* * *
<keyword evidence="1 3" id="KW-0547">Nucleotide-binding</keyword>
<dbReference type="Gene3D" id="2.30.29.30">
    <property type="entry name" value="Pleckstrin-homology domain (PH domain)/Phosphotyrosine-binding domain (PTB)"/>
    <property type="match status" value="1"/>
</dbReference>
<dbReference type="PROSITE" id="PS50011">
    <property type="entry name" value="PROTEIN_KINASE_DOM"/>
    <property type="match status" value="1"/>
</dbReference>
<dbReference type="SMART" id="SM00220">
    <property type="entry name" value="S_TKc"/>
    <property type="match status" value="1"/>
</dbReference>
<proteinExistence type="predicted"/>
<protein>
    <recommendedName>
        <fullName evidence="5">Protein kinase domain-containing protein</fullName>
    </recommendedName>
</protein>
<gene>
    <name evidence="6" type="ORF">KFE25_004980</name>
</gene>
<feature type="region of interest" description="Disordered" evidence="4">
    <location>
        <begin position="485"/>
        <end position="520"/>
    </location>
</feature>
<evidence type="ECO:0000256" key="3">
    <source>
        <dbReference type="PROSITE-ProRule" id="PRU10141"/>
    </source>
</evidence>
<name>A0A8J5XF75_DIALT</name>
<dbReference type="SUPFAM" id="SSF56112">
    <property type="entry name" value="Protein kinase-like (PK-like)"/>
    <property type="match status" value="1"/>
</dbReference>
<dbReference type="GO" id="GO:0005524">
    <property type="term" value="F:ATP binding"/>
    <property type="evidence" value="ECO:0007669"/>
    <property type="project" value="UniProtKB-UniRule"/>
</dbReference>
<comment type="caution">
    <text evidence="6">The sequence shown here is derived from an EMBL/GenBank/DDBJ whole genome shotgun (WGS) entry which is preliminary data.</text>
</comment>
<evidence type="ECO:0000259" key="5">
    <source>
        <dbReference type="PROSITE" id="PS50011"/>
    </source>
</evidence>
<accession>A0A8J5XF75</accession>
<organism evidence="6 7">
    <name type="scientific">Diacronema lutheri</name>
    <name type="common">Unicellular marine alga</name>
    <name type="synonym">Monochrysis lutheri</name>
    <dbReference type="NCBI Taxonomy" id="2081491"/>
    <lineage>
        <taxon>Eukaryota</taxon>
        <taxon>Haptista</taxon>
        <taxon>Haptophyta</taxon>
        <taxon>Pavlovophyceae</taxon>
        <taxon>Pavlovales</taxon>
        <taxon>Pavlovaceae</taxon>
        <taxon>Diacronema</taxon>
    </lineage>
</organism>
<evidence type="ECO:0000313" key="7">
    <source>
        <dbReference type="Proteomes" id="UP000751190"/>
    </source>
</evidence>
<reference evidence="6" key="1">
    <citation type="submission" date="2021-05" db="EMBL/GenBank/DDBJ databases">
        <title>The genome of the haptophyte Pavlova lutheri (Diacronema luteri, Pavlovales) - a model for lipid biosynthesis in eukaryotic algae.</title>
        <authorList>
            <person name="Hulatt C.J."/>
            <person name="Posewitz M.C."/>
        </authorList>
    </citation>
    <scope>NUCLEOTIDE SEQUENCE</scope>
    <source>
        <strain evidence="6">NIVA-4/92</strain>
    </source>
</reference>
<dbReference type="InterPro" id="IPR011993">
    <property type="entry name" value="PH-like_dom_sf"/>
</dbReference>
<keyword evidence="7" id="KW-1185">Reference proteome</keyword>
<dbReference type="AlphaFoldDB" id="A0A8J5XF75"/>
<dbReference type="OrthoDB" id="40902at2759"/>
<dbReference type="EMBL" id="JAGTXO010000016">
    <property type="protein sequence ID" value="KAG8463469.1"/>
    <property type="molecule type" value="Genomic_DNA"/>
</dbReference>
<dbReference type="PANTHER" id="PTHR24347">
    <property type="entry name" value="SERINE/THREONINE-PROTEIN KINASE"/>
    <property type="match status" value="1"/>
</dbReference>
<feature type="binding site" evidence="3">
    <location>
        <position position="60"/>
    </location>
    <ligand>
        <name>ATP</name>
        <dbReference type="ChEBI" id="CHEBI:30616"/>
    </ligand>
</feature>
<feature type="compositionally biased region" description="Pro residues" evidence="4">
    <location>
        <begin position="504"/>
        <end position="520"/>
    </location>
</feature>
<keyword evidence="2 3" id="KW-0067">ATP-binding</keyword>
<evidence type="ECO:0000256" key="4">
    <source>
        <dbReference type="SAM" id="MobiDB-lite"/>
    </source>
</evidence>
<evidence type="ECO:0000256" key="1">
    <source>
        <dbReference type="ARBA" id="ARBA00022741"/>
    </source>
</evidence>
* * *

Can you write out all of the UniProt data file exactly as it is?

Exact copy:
<keyword evidence="1 3" id="KW-0547">Nucleotide-binding</keyword>
<dbReference type="Gene3D" id="2.30.29.30">
    <property type="entry name" value="Pleckstrin-homology domain (PH domain)/Phosphotyrosine-binding domain (PTB)"/>
    <property type="match status" value="1"/>
</dbReference>
<dbReference type="PROSITE" id="PS50011">
    <property type="entry name" value="PROTEIN_KINASE_DOM"/>
    <property type="match status" value="1"/>
</dbReference>
<dbReference type="SMART" id="SM00220">
    <property type="entry name" value="S_TKc"/>
    <property type="match status" value="1"/>
</dbReference>
<proteinExistence type="predicted"/>
<protein>
    <recommendedName>
        <fullName evidence="5">Protein kinase domain-containing protein</fullName>
    </recommendedName>
</protein>
<gene>
    <name evidence="6" type="ORF">KFE25_004980</name>
</gene>
<feature type="region of interest" description="Disordered" evidence="4">
    <location>
        <begin position="485"/>
        <end position="520"/>
    </location>
</feature>
<evidence type="ECO:0000256" key="3">
    <source>
        <dbReference type="PROSITE-ProRule" id="PRU10141"/>
    </source>
</evidence>
<name>A0A8J5XF75_DIALT</name>
<dbReference type="SUPFAM" id="SSF56112">
    <property type="entry name" value="Protein kinase-like (PK-like)"/>
    <property type="match status" value="1"/>
</dbReference>
<dbReference type="GO" id="GO:0005524">
    <property type="term" value="F:ATP binding"/>
    <property type="evidence" value="ECO:0007669"/>
    <property type="project" value="UniProtKB-UniRule"/>
</dbReference>
<comment type="caution">
    <text evidence="6">The sequence shown here is derived from an EMBL/GenBank/DDBJ whole genome shotgun (WGS) entry which is preliminary data.</text>
</comment>
<evidence type="ECO:0000259" key="5">
    <source>
        <dbReference type="PROSITE" id="PS50011"/>
    </source>
</evidence>
<accession>A0A8J5XF75</accession>
<organism evidence="6 7">
    <name type="scientific">Diacronema lutheri</name>
    <name type="common">Unicellular marine alga</name>
    <name type="synonym">Monochrysis lutheri</name>
    <dbReference type="NCBI Taxonomy" id="2081491"/>
    <lineage>
        <taxon>Eukaryota</taxon>
        <taxon>Haptista</taxon>
        <taxon>Haptophyta</taxon>
        <taxon>Pavlovophyceae</taxon>
        <taxon>Pavlovales</taxon>
        <taxon>Pavlovaceae</taxon>
        <taxon>Diacronema</taxon>
    </lineage>
</organism>
<evidence type="ECO:0000313" key="7">
    <source>
        <dbReference type="Proteomes" id="UP000751190"/>
    </source>
</evidence>
<reference evidence="6" key="1">
    <citation type="submission" date="2021-05" db="EMBL/GenBank/DDBJ databases">
        <title>The genome of the haptophyte Pavlova lutheri (Diacronema luteri, Pavlovales) - a model for lipid biosynthesis in eukaryotic algae.</title>
        <authorList>
            <person name="Hulatt C.J."/>
            <person name="Posewitz M.C."/>
        </authorList>
    </citation>
    <scope>NUCLEOTIDE SEQUENCE</scope>
    <source>
        <strain evidence="6">NIVA-4/92</strain>
    </source>
</reference>
<dbReference type="InterPro" id="IPR011993">
    <property type="entry name" value="PH-like_dom_sf"/>
</dbReference>
<keyword evidence="7" id="KW-1185">Reference proteome</keyword>
<dbReference type="AlphaFoldDB" id="A0A8J5XF75"/>
<dbReference type="OrthoDB" id="40902at2759"/>
<dbReference type="EMBL" id="JAGTXO010000016">
    <property type="protein sequence ID" value="KAG8463469.1"/>
    <property type="molecule type" value="Genomic_DNA"/>
</dbReference>
<dbReference type="PANTHER" id="PTHR24347">
    <property type="entry name" value="SERINE/THREONINE-PROTEIN KINASE"/>
    <property type="match status" value="1"/>
</dbReference>
<feature type="binding site" evidence="3">
    <location>
        <position position="60"/>
    </location>
    <ligand>
        <name>ATP</name>
        <dbReference type="ChEBI" id="CHEBI:30616"/>
    </ligand>
</feature>
<feature type="compositionally biased region" description="Pro residues" evidence="4">
    <location>
        <begin position="504"/>
        <end position="520"/>
    </location>
</feature>
<keyword evidence="2 3" id="KW-0067">ATP-binding</keyword>
<evidence type="ECO:0000256" key="4">
    <source>
        <dbReference type="SAM" id="MobiDB-lite"/>
    </source>
</evidence>
<evidence type="ECO:0000256" key="1">
    <source>
        <dbReference type="ARBA" id="ARBA00022741"/>
    </source>
</evidence>